[Histonet] Wax removal incomplete
jkiernan <@t> uwo.ca
Tue Feb 15 14:56:37 CST 2005
O'Faolain et al did use a wax with added "polymer",
from a Dutch supplier. The Raman spectrum of this
sectioned wax (without tissue) had characteristic peaks
that showed also in the spectra of supposedly
dewaxed sections of tissue. They don't discuss the
"polymer", but your suggestion could well be right.
They should have used pure paraffin as well.
John A. Kiernan
Department of Anatomy and Cell Biology
The University of Western Ontario
London, Canada N6A 5C1
"LEWIS, MARK A." wrote:
> I often wondered about this due to the "plastic "polymers added to the different types of paraffins. Perhaps it's these "polymers" that are not being removed with the typical solvents.
> Interesting ...
> Thanks John !
> Mark A. Lewis B.A., H.T.(ASCP)
> Product Specialist
> Anatomical Pathology
> Clinical Diagnostics
> Thermo Electron Corporation
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> -----Original Message-----
> From: histonet-bounces <@t> lists.utsouthwestern.edu [mailto:histonet-bounces <@t> lists.utsouthwestern.edu] On Behalf Of John Kiernan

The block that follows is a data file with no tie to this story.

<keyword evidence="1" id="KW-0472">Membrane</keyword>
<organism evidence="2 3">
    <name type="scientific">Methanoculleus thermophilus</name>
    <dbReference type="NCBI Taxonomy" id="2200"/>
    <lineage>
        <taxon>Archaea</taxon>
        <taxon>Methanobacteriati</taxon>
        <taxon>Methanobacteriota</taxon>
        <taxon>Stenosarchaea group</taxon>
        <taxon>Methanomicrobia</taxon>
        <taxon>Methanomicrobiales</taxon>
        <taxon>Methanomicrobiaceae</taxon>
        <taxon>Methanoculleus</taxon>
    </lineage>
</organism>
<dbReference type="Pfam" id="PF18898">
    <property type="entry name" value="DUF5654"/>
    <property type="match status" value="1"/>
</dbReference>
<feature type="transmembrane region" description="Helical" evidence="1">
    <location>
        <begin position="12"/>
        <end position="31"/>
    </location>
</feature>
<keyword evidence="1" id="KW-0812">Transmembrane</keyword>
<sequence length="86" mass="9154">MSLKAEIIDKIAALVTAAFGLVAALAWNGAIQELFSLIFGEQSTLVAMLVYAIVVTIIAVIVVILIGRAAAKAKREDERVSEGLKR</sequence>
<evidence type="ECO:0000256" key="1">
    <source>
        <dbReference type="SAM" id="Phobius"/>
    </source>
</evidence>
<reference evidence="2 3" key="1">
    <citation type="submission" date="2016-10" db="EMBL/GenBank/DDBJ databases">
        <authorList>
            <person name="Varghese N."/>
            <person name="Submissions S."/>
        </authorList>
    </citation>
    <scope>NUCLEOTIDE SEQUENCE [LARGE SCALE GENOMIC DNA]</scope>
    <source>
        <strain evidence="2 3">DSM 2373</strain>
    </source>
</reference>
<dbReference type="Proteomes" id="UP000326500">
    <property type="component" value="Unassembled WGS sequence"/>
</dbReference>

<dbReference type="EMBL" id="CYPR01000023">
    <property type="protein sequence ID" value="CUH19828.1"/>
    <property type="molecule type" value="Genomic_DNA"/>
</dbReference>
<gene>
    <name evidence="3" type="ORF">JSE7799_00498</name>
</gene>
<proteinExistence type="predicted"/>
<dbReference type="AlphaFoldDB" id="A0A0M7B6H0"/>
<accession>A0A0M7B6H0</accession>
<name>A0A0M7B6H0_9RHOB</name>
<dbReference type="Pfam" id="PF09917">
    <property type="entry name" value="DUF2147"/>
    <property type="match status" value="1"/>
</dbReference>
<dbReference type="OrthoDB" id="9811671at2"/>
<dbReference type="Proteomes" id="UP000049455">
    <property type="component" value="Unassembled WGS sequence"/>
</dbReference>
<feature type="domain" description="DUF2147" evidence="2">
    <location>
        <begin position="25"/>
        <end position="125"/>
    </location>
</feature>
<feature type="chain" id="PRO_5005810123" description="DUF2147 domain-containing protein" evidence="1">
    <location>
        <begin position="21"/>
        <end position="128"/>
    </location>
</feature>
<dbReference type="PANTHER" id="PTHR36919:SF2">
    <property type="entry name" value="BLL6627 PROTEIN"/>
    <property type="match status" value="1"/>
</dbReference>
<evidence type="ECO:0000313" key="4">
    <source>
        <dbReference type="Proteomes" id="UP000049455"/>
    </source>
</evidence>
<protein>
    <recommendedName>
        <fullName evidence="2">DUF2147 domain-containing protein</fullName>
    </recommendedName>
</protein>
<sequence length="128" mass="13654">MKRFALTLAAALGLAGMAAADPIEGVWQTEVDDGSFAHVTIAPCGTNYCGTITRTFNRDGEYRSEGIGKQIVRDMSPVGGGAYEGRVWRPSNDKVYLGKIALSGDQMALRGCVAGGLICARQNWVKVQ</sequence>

> Sent: Monday, February 14, 2005 1:40 PM
> To: Histonet
> Subject: [Histonet] Wax removal incomplete
> A recent publication from Ireland shows (by laser confocal
> Raman microspectroscopy, no less) that wax removal from
> sections, as usually practised, is always incomplete.
> The authors were able to remove all the paraffin, however,
> with hexane. The other things they tried were xylene,
> "histoclear" followed by hot antigen retrieval, and
> "trilogy" (a product that combines dewaxing and retrieval
> - ? a solvent-detergent mixture). All three failed to
> remove all the wax, even with repeated, prolonged
> For hexane, 18 hours were needed for complete was removal.
> The investigators found that the residual paraffin
> seriously interfered with the Raman spectra of
> rehydrated sections. They are investigating the Raman
> technique (which they explain fairly simply) for early
> diagnosis of tumours. They also claim stronger
> immunostaining after dewaxing in hexane (18h) than after
> xylene (18h). They tested only one antibody (to
> and the pair of photos doesn't make the point very
> They authors also state that hexane is less toxic than
> xylene. I can add that the least expensive n-hexane is
> a little cheaper than xylenes (mixed isomers) in one
> catalogue checked. Both solvents are flammable, and
> n-hexane (BP 69C) is more volatile than xylene. Both
> solvents are miscible with 100% alcohol.
> The reference is:
> O'Faolain E et 6 al. (2005) Raman spectroscopic evaluation
> of efficacy of current paraffin wax section dewaxing
> agents. J. Histochem. Cytochem. 53(1): 121-129.
> John A. Kiernan
> Department of Anatomy and Cell Biology
> The University of Western Ontario
> London, Canada N6A 5C1
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